No method of food production is entirely carbon neutral. The new alternative products would also be processed particularly intensively in order to adjust the consistency and taste. Meanwhile, conventional meat can make an additional contribution to supplying people with high-quality food, especially if it is produced on land where arable farming is not possible.
When it comes to nutrients, insect food also scores well. Nutrition experts praise a high content of valuable ingredients such as proteins, unsaturated fatty acids, vitamins and minerals such as copper, magnesium or zinc. The Food and Agriculture Organization (FAO) once described insect food as the "meat of the future".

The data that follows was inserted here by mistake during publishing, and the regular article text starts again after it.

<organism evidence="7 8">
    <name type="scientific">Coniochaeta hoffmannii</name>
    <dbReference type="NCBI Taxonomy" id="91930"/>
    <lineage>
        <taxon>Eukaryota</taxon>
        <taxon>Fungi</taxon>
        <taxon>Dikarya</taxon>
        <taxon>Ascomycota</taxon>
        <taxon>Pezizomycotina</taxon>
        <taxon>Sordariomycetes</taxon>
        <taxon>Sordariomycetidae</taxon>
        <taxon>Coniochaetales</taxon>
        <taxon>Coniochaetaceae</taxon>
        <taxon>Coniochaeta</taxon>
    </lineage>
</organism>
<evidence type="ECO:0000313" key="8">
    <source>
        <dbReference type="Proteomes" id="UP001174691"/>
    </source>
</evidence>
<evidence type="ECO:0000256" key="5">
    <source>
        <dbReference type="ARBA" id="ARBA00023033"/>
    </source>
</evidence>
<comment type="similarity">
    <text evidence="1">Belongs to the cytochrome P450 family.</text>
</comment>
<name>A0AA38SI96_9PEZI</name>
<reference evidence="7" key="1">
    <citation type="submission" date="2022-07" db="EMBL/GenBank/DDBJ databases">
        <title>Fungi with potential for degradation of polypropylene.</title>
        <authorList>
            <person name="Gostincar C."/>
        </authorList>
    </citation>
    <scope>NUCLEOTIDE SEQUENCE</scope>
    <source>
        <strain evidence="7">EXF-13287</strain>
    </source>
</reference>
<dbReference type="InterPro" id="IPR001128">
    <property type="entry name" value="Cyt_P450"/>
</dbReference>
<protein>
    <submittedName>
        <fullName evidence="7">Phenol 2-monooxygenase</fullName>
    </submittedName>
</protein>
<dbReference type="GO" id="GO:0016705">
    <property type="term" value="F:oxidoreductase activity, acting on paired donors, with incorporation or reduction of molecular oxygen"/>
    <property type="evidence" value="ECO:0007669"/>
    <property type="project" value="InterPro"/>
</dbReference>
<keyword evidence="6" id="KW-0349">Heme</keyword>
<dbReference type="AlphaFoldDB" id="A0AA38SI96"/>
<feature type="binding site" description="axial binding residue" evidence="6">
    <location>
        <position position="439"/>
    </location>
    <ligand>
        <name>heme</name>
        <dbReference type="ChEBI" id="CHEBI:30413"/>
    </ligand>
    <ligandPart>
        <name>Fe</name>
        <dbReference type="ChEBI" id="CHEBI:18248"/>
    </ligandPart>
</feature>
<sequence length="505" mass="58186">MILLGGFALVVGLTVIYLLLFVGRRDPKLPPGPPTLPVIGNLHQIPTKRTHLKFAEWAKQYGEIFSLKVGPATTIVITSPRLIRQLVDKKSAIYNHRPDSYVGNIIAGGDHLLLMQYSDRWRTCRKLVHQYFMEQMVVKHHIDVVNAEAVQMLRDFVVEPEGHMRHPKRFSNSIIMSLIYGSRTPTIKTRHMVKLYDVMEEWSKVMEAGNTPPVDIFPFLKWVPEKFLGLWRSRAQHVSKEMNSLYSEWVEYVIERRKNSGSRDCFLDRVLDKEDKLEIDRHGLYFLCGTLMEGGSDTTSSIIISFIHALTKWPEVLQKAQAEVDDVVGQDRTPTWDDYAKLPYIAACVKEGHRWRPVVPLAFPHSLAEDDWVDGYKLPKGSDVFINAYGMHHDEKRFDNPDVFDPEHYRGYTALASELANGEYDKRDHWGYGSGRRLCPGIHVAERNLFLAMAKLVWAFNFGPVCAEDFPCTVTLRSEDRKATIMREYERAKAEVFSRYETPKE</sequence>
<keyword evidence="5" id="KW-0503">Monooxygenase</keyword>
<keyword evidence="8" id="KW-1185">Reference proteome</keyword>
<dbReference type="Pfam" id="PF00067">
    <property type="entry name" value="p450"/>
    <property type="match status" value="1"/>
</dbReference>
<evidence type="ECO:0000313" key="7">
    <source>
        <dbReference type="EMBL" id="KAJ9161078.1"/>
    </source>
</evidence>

And consumer choice is growing. Although some manufacturing start-ups had to give up towards the end of last year, numerous variants are not only offered online, but also on supermarket shelves. Two years ago, the German consumer centers counted three dozen foods containing insects in stationary retail, from protein bars to burgers with 45 percent buffalo worm.
The Novel Food Regulation, which has been in force since 2018 and regulates the approval of novel foods from exotic fruits to creepy crawlies in the EU, also ensures that the food industry does not mix insect meal into the pasta dough unnoticed by consumers - for cost reasons, for example.
The presence of house crickets, larvae or worms as a source of protein does not necessarily have to be pointed out conspicuously on the packaging. But at the latest a look at the list of ingredients reveals this, because insects, like all other ingredients, have to be listed in the list of ingredients according to certain rules.